Italian Vernacular Typography in Rome with Louise Fili

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Louise speaks with owner of Ristorante Settimo about their signage from the 1960s

“Fare la coda” or the inability to stand in line is not the only thing that Rome and Beirut have in common. Much like my own home city, Rome has a tangible warmth to it and I’m not just talking about the temperature. There is history here that can be seen in the ochre tones of the buildings, heard in the undulations of the language, and even tasted in every scoop of black raspberry gelato. When it comes to design, it’s as if things look the way they’re supposed to without much thought put into it. As our first lecturer, Louise Fili, said, “in Italy, everything is beautifully designed even though no one is a designer.”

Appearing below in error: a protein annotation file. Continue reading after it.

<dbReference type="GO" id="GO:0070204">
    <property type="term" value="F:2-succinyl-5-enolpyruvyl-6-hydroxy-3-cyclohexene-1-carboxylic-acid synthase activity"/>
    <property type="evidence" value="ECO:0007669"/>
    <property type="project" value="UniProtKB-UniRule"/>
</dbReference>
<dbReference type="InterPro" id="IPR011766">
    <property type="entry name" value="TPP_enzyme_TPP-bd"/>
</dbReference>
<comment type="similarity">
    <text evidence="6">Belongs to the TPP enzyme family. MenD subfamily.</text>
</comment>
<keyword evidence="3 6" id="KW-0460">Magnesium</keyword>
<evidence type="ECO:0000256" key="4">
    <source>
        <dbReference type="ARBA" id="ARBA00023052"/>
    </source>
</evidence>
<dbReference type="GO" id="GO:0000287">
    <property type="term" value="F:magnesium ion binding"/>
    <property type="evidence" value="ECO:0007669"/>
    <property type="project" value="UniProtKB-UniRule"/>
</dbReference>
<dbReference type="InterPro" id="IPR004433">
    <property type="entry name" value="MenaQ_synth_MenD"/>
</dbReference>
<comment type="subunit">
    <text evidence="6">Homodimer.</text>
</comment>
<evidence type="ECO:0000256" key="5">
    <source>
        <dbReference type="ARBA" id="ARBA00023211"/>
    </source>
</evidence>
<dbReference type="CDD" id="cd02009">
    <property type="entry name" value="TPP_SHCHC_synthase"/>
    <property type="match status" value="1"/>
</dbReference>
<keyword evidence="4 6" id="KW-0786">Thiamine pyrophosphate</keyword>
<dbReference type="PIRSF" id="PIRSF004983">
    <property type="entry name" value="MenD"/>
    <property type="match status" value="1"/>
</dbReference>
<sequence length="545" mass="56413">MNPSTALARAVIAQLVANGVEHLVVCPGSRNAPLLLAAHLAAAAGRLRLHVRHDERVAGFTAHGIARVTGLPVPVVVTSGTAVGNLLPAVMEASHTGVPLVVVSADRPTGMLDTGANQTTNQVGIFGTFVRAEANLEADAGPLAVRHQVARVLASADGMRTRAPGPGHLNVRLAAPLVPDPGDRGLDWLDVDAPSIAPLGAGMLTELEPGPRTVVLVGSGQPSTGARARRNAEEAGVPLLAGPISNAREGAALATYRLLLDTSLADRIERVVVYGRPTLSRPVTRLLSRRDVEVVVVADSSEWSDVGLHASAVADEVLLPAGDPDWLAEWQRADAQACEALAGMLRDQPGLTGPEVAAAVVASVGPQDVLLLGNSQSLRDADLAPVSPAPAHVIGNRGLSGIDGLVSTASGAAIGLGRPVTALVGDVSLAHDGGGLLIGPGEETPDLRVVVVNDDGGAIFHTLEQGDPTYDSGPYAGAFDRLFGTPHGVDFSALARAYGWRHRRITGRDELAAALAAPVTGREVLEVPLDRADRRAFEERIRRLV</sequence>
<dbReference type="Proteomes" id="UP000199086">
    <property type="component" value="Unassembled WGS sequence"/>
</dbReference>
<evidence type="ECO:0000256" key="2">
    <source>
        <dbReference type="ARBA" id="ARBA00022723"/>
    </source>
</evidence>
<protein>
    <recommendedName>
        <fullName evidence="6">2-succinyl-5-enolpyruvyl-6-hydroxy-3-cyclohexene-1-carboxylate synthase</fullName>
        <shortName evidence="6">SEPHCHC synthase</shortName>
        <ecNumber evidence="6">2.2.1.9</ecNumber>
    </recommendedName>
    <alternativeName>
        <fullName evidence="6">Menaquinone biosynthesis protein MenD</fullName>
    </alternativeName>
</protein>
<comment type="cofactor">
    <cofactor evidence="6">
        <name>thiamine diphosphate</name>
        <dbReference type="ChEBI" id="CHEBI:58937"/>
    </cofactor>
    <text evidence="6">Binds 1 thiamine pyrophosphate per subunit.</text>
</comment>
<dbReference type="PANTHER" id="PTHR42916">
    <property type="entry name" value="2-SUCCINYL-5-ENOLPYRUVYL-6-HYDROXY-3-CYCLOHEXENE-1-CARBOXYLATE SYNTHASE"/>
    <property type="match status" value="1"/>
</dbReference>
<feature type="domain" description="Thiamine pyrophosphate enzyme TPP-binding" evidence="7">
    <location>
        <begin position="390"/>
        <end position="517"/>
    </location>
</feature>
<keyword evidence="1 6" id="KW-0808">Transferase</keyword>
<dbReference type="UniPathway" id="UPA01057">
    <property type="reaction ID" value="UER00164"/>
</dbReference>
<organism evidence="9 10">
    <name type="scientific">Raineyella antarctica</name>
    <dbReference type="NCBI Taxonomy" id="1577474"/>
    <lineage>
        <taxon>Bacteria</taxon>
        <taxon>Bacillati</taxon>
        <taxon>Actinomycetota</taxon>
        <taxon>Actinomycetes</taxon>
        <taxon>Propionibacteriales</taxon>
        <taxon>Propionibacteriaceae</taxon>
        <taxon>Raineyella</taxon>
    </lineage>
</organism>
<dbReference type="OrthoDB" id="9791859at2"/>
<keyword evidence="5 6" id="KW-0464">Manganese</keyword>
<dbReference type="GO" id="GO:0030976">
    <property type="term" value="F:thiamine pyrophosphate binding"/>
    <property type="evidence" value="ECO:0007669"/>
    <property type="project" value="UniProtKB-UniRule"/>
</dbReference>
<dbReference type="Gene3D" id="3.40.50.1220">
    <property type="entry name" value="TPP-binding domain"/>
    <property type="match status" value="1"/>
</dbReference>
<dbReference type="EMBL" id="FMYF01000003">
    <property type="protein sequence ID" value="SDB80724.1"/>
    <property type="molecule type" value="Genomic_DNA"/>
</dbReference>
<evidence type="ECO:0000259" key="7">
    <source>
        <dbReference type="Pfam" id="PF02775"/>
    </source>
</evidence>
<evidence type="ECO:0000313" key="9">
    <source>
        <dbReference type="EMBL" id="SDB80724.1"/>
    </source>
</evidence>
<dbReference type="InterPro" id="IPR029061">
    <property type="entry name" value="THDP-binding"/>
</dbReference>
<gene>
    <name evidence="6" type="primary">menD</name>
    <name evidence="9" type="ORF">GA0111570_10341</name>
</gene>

She walks us through 35 years worth of her carefully curated collection of signage. Not only is Italy the birthplace of Latin typography, it seems it’s also where every sign has a lineage. Rather than reading a plaque or pocketbook guide, each sign forms a graphic timeline because the style of type used corresponds to a particular historic era. Leave it to graphic designers to learn about history via type, right?

But oddly enough, it works. Not only does Louise tell us about each sign’s historical significance but also how the style of signage can tell you what part of Italy you’re in. It seems that each part – be it Florence, Bolognia, Rome, or Torino – has its own flavor and trademark when it comes to their storefronts.

What I find most interesting is the businesses that the signs represent tend to belong to a family that has been in that business for generations. The symbol becomes representative of part of their legacy, not just indicative of what they’re selling thus becoming a visual landmark in that neighborhood’s collective memory. It reminds you that there’s a story behind every sign and all you have to do to find out more is walk through the doorway underneath it.

First published on SVA’s website.

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